This all sounds pretty good, right? You haven’t heard anything too out of the ordinary – other than bones rising from their graves to dance and a group of people randomly blathering on in languages they have never spoken before. Maybe it’s a lot out of the ordinary.  And maybe that is why Lutherans are, generally speaking, so very neglectful of this element of the Divine! Pentecostal isn’t exactly the first adjective that springs to mind when describing the Lutheran denomination – stories of speaking in tongues and breathing life into graves – this is not about us, right? Seeing vision and dreaming dreams? It’s all a little out there! 

And so the Holy Spirit gets this one day that we hear the crazy stories and consider what it means to be moved and inspired and sustained by the Holy Spirit, but won’t be all be much more comfortable when we get back to the parables and stories that we can understand and rationalize! Lutherans are, generally speaking, notorious for squirming their way far away from all this Pentecostal bewilderment.

What is God up to?
What we are really good at, excellent at really, is asking questions.  There is one question that I have heard Lutheran ministries in all sorts of forms and places ask over and over again that tells me maybe we are willing to wonder, in logical and reasonable approaches, about this whole Holy Spirit thing.  The question I have heard over and over again and I know it is asked here at Westwood, rightfully so, is “What is God up to in this place?” “What is God up to?” I am grateful to be serving in a place that engages this question and I hope you’ve heard that question around here too or maybe you’ve looked at your family life, your personal life, your work life, you community and asked that same question,         “What is God up to here?”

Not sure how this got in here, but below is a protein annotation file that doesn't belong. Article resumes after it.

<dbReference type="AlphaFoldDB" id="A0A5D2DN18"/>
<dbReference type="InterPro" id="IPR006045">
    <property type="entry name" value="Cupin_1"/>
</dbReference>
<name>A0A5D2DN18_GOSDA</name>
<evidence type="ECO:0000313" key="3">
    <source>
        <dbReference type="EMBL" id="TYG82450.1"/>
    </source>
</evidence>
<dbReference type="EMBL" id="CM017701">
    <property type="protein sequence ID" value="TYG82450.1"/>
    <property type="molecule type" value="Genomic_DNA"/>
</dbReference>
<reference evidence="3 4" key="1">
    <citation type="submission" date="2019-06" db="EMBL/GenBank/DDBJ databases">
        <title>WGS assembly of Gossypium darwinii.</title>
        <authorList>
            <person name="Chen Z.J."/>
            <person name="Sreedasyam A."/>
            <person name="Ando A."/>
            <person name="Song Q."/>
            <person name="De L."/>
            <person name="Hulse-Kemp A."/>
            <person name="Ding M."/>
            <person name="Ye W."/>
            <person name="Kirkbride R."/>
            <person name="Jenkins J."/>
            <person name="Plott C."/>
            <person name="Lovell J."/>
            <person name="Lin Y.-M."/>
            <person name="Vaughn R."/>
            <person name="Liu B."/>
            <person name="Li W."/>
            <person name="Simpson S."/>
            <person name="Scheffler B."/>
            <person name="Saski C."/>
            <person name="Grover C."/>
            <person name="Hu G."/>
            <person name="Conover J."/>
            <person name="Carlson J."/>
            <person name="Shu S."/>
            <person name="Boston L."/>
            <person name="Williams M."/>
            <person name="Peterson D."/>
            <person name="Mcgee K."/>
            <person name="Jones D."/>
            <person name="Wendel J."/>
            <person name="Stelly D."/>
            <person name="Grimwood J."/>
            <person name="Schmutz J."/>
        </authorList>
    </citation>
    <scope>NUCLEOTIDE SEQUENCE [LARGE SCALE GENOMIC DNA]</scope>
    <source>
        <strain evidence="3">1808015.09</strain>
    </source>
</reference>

And in asking that question we get to share and tell about God’s work in our lives, we believe God is up to saving us and redeem our scars, we believe God is up to healing and nourishing us – body and soul.  We believe in God’s mercy and promise so fully that we share this belief not only on Sunday mornings in worship, but also as we serve up community meals on Wednesday nights, as we rehearse music to proclaim good news, as we take time to raise our children well in the stories of the faith and gather food for hungry neighbors and in all the ways we move as a church to proclaim the gospel of Jesus Christ we are again and again responding to the ever intriguing question, “What is God up to in this place?”

And there are tangible events and marks and stuff to point to as we try to live entire lives that respond to that question.  Today, on this crazy day of Pentecost, let us consider a nuanced take on that question.  As mysterious and baffling and inspiring as the Holy Spirit can be, could  she also be pushing us to ask this question, “How is God up to all that God is up to here?” How is God saving and redeeming and feeding and inspiring and pushing and challenging and transforming us into God’s people? How?

This question, I fear, makes me uncomfortable – because it isn’t so tidy or tangible, the logic doesn’t quite cut it as we consider the HOW ofiit all.  Now, we have to feel it, in our hearts and our guts, could we pause on this Pentecost day and consider how all this Godly talk feels in our very being? Isn’t that the way of the Holy Spirit as she breathed over the waters of creation can you feel it like that ever refreshing breeze off a Minnesota lake? Or when the breath made those bones dance, can you remembers times of such wild celebration and elation in your life? Or when the disciples of Jesus were able to do the unthinkable, can you remember what it feels like to be brave and even out of control? Do these feelings and experiences have a place in our stories of faith? Isn’t this the Holy Spirit among us, making us dance with new life and bringing us to deeper understanding of the ways of God, far beyond logic and reason and tangible evidence?